Sen. Marco Rubio, R-Fla., is leading a coalition of Republicans in Congress to sponsor legislation that would ban federal funding to states or localities that allow foreigners to vote in U.S. elections.
The new legislation, dubbed the Protecting Our Democracy by Preventing Foreign Citizens from Voting Act, was introduced after many liberal municipalities from San Francisco to New York have moved in 2021 to allow non-citizens to cast ballots in local elections
“It’s ridiculous that states are allowing foreign citizens to vote,” Rubio said. “However, if states and localities do let those who are not U.S. citizens to vote in elections, they shouldn’t get U.S. citizen taxpayer money.”
A bipartisan coalition of state attorneys general launched a probe into Instagram on Thursday to examine whether the company violated state-level consumer protection laws.
The states are investigating whether Meta (formerly known as Facebook), which owns Instagram, promoted the image-sharing platform “to children and young adults” despite being aware of its negative effects, according to statements from the attorneys general. The probe cites internal Facebook communications and research leaked by former Facebook employee Frances Haugen and published by The Wall Street Journal showing Meta was aware that use of Instagram could contribute to body image and mental health issues among teens.
“When social media platforms treat our children as mere commodities to manipulate for longer screen time engagement and data extraction, it becomes imperative for state attorneys general to engage our investigative authority under our consumer protection laws,” Republican Nebraska Attorney General Doug Peterson said in a statement.
The Supreme Court on Friday rejected an emergency appeal from Maine healthcare workers attempting to block the state’s vaccine mandate.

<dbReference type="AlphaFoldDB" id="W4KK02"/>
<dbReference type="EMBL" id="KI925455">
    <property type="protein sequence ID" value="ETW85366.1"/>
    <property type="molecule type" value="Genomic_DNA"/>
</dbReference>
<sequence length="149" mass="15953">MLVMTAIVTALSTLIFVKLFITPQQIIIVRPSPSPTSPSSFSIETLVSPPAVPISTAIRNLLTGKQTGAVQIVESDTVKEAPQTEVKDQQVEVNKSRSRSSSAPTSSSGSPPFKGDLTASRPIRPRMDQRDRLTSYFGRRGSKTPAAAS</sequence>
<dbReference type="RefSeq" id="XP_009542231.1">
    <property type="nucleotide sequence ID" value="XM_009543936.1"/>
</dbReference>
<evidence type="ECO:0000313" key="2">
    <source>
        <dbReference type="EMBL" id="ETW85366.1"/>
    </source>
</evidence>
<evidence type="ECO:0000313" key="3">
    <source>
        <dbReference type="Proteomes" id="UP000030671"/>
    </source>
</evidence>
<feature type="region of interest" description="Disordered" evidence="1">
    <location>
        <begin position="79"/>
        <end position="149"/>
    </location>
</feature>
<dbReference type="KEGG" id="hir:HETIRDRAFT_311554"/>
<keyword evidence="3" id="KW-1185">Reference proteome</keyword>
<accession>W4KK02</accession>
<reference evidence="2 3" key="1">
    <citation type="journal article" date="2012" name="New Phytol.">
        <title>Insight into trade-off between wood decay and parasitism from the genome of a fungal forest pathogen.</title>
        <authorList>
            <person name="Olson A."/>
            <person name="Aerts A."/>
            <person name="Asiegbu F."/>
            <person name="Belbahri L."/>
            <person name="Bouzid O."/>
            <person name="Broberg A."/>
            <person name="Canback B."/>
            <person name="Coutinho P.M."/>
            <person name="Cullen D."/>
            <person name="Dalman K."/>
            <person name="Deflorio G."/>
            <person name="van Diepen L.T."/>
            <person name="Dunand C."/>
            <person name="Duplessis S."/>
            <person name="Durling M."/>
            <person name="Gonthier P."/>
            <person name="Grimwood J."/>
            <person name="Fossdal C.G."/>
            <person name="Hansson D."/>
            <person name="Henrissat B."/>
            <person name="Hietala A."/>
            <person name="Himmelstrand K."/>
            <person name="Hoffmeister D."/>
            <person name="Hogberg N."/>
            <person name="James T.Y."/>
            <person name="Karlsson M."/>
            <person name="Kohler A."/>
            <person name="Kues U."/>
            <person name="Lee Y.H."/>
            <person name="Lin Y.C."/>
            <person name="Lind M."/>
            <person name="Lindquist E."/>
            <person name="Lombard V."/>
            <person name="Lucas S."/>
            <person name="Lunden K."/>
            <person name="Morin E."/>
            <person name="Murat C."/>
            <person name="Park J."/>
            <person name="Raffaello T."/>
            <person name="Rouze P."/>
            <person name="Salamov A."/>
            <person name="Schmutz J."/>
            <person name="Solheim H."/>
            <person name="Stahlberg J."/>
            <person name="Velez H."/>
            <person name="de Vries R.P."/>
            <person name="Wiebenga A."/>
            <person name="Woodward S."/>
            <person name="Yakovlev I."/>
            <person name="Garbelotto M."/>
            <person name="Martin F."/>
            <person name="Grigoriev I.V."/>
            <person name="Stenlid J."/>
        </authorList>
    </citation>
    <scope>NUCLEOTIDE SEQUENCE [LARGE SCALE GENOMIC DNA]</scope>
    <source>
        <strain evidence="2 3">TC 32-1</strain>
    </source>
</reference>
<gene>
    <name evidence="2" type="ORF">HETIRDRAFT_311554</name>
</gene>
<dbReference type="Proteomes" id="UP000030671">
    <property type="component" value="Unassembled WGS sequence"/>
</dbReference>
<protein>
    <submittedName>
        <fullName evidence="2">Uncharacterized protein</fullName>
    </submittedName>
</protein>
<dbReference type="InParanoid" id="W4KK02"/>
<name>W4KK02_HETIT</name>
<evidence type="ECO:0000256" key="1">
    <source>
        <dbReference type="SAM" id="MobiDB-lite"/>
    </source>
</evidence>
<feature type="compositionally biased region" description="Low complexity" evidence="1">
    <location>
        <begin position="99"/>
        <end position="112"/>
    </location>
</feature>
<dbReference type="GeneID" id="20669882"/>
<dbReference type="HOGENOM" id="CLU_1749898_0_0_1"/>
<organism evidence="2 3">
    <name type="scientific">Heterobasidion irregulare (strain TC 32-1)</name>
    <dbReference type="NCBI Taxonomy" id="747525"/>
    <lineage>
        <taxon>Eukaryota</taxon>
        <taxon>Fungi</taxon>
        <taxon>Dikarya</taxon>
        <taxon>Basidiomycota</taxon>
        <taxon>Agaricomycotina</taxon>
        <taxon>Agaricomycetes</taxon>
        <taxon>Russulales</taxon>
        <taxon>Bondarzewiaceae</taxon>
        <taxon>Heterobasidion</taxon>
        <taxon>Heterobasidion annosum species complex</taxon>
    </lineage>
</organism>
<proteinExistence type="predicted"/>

The group of unvaccinated workers argued that the law violated their First Amendment rights because the law doesn’t have a religious exemption.
According to the Associated Press, Maine is one of three states including New York and Rhode Island that have vaccine mandates that lack religious exemptions for healthcare workers.
With rankings near the bottom in five key categories, Ohio stands as one of the least safe states during the COVID-19 pandemic, according to a recently released report.
WalletHub, a personal finance website, ranked Ohio the fifth-least safe state in the nation based on data from five key areas, including COVID-19 transmission, positive tests, hospitalizations, deaths and the percentage of the eligible population vaccinated.
Ohio’s highest ranking was in transmission rate, which still ranked 35th. Its death rate was 41st, while vaccination rate (42nd), positive test rate (43rd) and hospitalization rate (44th) were among the worst in the country.
An Ohio lawmaker wants to remove the mask-wearing decision for K-12 students across the state from local school boards by having the state prohibit any district from requiring masks.
Rep. Mike Loychik, R-Bazetta, said he plans to introduce legislation to stop school districts across the state from mandating students wear masks, saying parents in his district are upset school boards have required masks as the school year begins.
Lakeview and Warren school boards, each in Loychik’s district, voted to require masks for students.
Governors from 15 states are sounding the alarm over an executive order issued by President Joe Biden tasking his administration to “conserve” 30% of all land and water in the U.S. by 2030.
Known as the “30 x 30 plan,” the directive is part of a United Nations Agenda 2030 land and sustainable development goal, which directs nations to conserve land and water to combat climate change.
Biden refers to the policy as part of the United State’s acceptance of rejoining the Paris Agreement, a deal former President Donald Trump pulled out of.
The majority of all U.S. counties have been designated as Second Amendment sanctuaries, according to an analysis by SanctuaryCounties.com.
As of June 20, there are 1,930 counties “protected by Second Amendment Sanctuary legislation at either the state or county level,” representing 61% of 3,141 counties and county equivalents in all 50 states and the District of Columbia.
Texas was the 21st state to pass a constitutional carry bill, which Gov. Greg Abbott signed into law, and becomes effective Sept. 1. And while some state legislatures are not taking the same action, county officials have chosen to enact their own legislation. Roughly 1,137 counties “have taken it upon themselves to pass Second Amendment Sanctuary legislation and likely hundreds of cities, townships, boroughs, etc. have done so at their level as well,” the site states.